230123 maasai herder and livestock deadThere is a pattern in Kenya: where the cows are is often where the wildlife is.

That’s because livestock and wildlife have the same needs: grasslands and water. Were it not for the fact that Amboseli’s predominant local community – the Maasai – are traditionally livestock keepers, much of the famed wildlife of the ecosystem would long ago have been replaced with other forms of human industry and development.

But the shared fortunes of cows and wildlife go both ways, and the ongoing drought in Amboseli is having a devastating impact on all animals.

The Amboseli Conservation Program estimates that 25% of all cattle had already died by the start of December. Following the recent failure of the ‘short-rains’ season, that number is climbing. People are watching their wealth die around them. Milk yields have dried up. Many have lost their only income source.

Some of the indirect impacts are long-lasting and even more dire. Those who have lost everything may decide they must sell their land, opting for short-term cash but leaving nothing to survive on in future. Others may turn to unsustainable crop-farming, and the destruction of natural habitats that comes with it, like we saw after the last major drought in 2009 when more than half of the area’s livestock perished.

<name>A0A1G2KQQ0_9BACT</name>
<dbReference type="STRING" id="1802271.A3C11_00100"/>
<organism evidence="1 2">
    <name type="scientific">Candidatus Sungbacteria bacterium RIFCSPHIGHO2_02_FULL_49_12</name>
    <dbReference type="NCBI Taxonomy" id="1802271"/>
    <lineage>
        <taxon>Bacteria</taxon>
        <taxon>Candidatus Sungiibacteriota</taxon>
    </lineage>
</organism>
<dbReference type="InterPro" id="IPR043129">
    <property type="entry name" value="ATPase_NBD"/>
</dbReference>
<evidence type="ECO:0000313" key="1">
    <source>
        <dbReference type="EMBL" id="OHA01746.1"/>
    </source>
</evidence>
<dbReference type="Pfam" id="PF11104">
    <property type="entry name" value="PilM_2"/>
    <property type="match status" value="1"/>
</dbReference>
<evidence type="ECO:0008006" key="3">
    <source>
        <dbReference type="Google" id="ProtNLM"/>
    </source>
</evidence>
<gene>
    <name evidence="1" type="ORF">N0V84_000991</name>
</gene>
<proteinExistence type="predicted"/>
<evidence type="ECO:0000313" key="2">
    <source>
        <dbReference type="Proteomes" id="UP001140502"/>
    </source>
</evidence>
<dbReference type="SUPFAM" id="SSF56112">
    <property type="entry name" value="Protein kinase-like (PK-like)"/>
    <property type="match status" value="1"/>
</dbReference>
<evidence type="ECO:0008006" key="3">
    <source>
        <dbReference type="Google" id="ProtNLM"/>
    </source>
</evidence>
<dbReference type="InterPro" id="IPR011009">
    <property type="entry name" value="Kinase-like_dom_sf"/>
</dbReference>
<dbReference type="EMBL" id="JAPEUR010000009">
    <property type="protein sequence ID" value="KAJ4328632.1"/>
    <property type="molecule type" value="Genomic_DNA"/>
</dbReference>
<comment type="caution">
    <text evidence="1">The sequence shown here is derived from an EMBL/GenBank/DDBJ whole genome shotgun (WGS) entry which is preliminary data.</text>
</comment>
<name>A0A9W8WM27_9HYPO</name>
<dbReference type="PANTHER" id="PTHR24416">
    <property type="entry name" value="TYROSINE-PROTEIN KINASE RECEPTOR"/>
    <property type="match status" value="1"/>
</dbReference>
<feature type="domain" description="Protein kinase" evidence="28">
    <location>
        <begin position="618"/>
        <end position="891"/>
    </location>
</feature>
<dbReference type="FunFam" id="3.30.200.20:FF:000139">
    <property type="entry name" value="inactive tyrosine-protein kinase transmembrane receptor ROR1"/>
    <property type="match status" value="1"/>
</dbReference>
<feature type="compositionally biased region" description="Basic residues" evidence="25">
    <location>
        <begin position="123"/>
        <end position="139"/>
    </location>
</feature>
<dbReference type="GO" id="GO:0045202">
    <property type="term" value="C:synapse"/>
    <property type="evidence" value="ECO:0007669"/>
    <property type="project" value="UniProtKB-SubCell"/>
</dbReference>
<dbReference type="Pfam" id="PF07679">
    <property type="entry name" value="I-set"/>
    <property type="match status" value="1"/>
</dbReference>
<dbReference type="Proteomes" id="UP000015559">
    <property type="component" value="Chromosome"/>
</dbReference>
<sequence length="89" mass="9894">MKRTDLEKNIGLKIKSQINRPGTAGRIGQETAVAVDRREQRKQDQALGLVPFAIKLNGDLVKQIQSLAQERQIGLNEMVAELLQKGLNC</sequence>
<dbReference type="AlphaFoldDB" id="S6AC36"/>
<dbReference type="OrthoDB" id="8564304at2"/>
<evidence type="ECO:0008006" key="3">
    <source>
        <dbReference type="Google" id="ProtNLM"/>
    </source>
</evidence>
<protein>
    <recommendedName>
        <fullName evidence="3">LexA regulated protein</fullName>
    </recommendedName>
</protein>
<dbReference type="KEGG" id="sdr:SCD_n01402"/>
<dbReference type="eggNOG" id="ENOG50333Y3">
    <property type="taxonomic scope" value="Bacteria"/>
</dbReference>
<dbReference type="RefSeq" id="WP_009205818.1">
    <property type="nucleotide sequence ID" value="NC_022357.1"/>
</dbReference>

Things will certainly get worse over the coming months. We will continue to support our partner communities and expect a need to extend our school-feeding and community work programs.

The situation also reinforces why it’s so critical to preserve healthy natural spaces, even as Amboseli’s communal lands subdivide. Leasing land for conservation will benefit landowners, their cows, AND Amboseli’s elephants and other wildlife. Because what’s good for the cow is good for the elephant.

Photo: Jeremy Goss